Before making a purchase, discuss your energy needs with a company representative or salesperson. A typical generator cannot harness enough wattage to power an entire commercial building. Therefore, focus on what your main priorities will be in the event of a power outage and ensure that the model you select can satisfy your needs.

Properly operating a generator

First and foremost, you should always operate a generator according to the manufacturer's instructions. Consulting local building codes may also be necessary depending on the kind of generator you select. And never be shy about asking questions of the retailer or a licensed electrician. It's much better to get all the information upfront rather than scrambling to find answers in an emergency situation.

To minimize potential operational problems, generators should be tested periodically. Again, don't wait until you're in a bind and actually need the generator to find out that it isn't working properly. In addition, take great care not to overload a generator, as that could cause a fire or damage appliances.

Noise

Unfortunately, noise is a normal byproduct of generator use. And some models are particularly loud. Therefore, operate the generator only when necessary to avoid disturbing neighbors. Automatic standby generators are generally quieter than portable models.

Conservation

Operating a generator only when necessary is important. If no power is needed at a given moment, make sure to turn off the generator to avoid waste. Also, keep in mind less expensive alternatives to running a generator. For example, in certain circumstances, battery-powered lights might work just as well as light fixtures fueled by a generator.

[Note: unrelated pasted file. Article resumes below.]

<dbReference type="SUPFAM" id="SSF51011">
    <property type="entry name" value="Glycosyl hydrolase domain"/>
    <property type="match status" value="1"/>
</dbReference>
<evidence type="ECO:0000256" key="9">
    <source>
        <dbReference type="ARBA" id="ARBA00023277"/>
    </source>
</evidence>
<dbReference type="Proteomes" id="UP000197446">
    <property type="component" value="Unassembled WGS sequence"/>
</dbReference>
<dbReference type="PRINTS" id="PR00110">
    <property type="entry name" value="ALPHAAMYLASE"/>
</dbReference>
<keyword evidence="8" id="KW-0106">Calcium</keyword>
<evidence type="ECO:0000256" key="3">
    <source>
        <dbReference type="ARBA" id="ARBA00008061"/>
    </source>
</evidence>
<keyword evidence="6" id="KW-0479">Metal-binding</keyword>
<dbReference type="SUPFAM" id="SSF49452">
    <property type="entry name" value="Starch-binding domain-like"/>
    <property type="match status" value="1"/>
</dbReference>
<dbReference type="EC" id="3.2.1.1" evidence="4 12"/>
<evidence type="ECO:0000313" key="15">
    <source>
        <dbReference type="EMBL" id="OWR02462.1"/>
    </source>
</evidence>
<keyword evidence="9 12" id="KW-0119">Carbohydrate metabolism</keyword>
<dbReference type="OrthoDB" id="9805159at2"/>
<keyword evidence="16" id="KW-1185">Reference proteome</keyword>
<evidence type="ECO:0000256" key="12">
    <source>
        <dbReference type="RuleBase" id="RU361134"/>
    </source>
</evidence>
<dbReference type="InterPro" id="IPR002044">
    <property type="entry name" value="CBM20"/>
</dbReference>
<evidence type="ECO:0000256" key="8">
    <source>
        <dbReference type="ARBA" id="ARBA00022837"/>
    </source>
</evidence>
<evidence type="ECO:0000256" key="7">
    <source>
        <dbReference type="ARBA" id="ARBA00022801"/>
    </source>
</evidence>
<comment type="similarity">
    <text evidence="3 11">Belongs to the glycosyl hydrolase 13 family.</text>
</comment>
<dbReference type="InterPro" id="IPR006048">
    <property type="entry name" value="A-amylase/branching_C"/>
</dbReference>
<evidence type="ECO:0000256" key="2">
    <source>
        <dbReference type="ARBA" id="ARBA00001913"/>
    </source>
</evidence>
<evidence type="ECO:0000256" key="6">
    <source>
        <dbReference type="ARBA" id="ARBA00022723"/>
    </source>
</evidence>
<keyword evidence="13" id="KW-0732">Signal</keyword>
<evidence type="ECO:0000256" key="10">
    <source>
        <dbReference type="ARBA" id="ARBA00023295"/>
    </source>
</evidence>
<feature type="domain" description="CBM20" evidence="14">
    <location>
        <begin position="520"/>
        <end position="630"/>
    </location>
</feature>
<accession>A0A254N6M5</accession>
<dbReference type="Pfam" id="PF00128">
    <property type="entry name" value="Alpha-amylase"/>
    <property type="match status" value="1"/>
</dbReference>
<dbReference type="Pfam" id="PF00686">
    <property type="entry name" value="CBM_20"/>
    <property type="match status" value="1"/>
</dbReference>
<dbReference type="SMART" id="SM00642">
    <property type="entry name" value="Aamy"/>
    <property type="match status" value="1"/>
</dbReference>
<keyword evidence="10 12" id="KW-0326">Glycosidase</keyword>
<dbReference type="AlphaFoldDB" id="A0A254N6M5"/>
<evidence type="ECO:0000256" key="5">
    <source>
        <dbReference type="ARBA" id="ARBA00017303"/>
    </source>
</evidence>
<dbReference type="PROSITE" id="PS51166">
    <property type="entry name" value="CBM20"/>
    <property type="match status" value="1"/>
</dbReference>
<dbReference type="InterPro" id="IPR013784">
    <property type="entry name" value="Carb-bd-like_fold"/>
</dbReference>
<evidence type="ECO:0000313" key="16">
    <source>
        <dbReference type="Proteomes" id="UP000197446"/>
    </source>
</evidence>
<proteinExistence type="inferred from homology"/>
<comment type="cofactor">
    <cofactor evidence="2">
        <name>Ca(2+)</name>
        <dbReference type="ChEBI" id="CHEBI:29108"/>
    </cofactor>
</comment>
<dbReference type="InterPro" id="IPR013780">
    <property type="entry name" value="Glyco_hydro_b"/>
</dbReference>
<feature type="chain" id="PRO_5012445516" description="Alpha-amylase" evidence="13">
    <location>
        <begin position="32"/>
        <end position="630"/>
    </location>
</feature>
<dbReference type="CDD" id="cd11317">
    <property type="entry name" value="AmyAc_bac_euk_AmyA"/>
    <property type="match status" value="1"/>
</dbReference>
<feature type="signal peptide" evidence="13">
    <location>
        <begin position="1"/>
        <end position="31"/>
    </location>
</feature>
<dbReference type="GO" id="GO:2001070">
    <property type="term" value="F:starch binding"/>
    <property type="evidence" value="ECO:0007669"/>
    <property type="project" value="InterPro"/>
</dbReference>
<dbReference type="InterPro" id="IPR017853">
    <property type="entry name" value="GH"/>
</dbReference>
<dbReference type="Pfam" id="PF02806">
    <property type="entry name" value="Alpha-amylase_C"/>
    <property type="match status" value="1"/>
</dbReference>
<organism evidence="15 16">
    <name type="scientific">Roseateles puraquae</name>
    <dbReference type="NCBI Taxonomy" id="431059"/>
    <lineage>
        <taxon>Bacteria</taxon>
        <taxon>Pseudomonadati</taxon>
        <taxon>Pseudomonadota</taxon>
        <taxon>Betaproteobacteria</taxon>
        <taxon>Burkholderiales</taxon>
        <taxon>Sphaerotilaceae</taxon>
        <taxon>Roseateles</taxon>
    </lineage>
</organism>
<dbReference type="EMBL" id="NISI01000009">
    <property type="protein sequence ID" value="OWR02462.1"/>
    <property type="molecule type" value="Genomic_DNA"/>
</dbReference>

A generator may not be a foolproof solution to keeping your small business going during a power outage. However, generators can be helpful in minimizing the problems that going off grid can cause.

For more information, contact South Shore Generator in Wareham, MA.

source: triplepundit.com

Medical Data Center Secures Records With Generac Modular Power System

Joseph Coupal - Thursday, March 21, 2019
South Shore Generator in Wareham, MA

In the midst of a facility expansion in March 2007, MVP Health Care (MVP), Rochester, N.Y., decided that a reliable mode of standby power was required to ensure smooth operations and to keep all of its clients’ medical records and information safely housed. MVP, a health care provider in Vermont, New Hampshire and New York state, has been committed for 27 years to making a positive impact on the health and wellness of its customers. The need to keep medical records and information safe was a logical investment and consistent with thecompany’s mission.